The Society of Jesus is delighted with the news that Pope Francis has recognized a miracle attributed to Father Philip Jeningen SJ. This means that nothing more stands in the way of the beatification of the “good Father Philip”, who worked as a popular missionary in the 17th century. The Beatification of John Philip Jeningen SJ will take place on the 16th of July, 2022 at Vatican.

“It is special for us that one of our Jesuit brothers has been granted this honour,” said Provincial Fr Bernhard Bürgler SJ. “In the Ignatian Year, in which we remember the conversion of Ignatius 500 years ago, this is a grace for all of us.”

Father Philipp Jeningen SJ lived entirely from the spirituality of the Spiritual Exercises and thereby helped many people to be renewed by the God of their lives,” says Fr Bürgler. Through simple sermons, a convincing lifestyle and Human kindness, he had a great charisma. “People felt that he believed what he said and – this was perhaps even more important – that he did not demand anything of them that he did not do himself and do in excess.”

The Provincial invites all Jesuits and the Ignatian Family to take the forthcoming beatification as an occasion for renewing our life-mission from the spirit of the Spiritual Exercises. “May the pilgrim Philip Jeningen and his missionary zeal be a model for us to set out at any time to where we can be of more service to reconciliation based on justice, faith and solidarity with the poor.”

The beatification process was initiated as early as 1945, and the so-called “heroic degree of virtue” was established in 1989. Decisive for the Pope’s placet was an “inexplicable healing” of a man from the diocese of Rottenburg-Stuttgart from an incurable disease due to the intercessions of his relatives to Father Jeningen.

According to the letter of Rev. Arturo Sosa SJ, the Superior General of the Society on the 2 July 2022, to the whole Society, John Philip Jeningen SJ was born a day or two before his baptism, which was administered on 5 January 1642 in the cathedral of Eichstätt (Germany). His father had converted to the Catholic Church and several of his children became religious. Philip’s birth coincided with the final phase of the Thirty Years’ War (1618-1648). His home town had been almost completely burnt down shortly before. Philip grew up in a period of fear and hardship due to the war, amidst the ruins of the destroyed city, which was only slowly rebuilt. From 1651 to 1659 he attended the Jesuit school in Eichstätt and was a member of the Marian Congregation. At the age of 14 he had already decided to join the Order but, at his parents’ request, he first studied philosophy and theology in Ingolstadt.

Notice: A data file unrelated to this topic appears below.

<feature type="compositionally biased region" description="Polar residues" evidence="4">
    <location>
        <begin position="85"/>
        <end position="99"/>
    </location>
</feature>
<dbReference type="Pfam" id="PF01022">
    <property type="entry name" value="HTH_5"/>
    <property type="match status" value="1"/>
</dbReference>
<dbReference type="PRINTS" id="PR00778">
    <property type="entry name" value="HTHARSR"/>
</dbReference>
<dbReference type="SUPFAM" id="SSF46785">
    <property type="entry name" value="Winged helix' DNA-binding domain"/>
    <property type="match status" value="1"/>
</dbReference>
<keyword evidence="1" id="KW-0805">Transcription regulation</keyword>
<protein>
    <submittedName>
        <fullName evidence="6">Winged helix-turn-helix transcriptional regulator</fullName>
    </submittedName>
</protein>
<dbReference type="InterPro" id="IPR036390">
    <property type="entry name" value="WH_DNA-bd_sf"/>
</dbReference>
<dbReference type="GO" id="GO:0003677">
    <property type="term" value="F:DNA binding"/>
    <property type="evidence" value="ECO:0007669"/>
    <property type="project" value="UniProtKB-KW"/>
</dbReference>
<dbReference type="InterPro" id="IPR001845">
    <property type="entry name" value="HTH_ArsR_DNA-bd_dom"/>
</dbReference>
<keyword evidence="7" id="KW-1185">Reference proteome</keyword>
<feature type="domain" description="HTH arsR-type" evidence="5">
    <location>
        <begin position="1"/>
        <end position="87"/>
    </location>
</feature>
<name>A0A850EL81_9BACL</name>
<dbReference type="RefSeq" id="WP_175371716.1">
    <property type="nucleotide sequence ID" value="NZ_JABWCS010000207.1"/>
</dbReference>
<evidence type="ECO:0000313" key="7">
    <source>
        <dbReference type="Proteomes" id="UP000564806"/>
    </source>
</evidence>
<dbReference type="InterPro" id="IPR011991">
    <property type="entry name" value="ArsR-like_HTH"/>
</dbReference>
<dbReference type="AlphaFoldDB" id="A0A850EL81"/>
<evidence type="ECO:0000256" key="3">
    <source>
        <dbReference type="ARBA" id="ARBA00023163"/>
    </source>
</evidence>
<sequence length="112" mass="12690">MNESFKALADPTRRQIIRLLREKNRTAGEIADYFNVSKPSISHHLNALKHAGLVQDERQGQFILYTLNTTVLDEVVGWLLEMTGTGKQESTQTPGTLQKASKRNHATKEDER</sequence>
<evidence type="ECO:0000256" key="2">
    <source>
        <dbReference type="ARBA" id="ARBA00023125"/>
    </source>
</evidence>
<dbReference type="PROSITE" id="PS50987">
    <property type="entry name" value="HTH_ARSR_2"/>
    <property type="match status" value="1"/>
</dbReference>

On 16 January 1663, at the age of 21, he entered the novitiate of the Jesuit Province of Upper Germany in Landsberg am Lech, which had been founded by St Peter Canisius in 1578. There he discovered the spirituality of the Spiritual Exercises and grew into the community of life and service with Jesus, which led him continually to seek God’s will and willingly accept it. “For the one who loves, it is in his nature to pay more attention to the call of the Beloved than to wait for his command,” Father Jeningen observed in his notes. Indeed, he lived, worked and died in the spirit of the Exercises.

As a young student of theology, and a great admirer and devotee of St Francis Xavier, he wrote his first letter to the General of the Order in 1669, asking to be sent on mission to India. He recognized this for himself as God’s will, but at the same time was ready for any ministry. More than twenty such letters of his have been preserved, testifying to his unlimited availability for missions even though he was not at all dissatisfied with his current work. In the summer of 1677 – a few months after taking his last vows – Father General Gianpaolo Oliva put him forward for the mission in Brazil, but the departure did not materialize.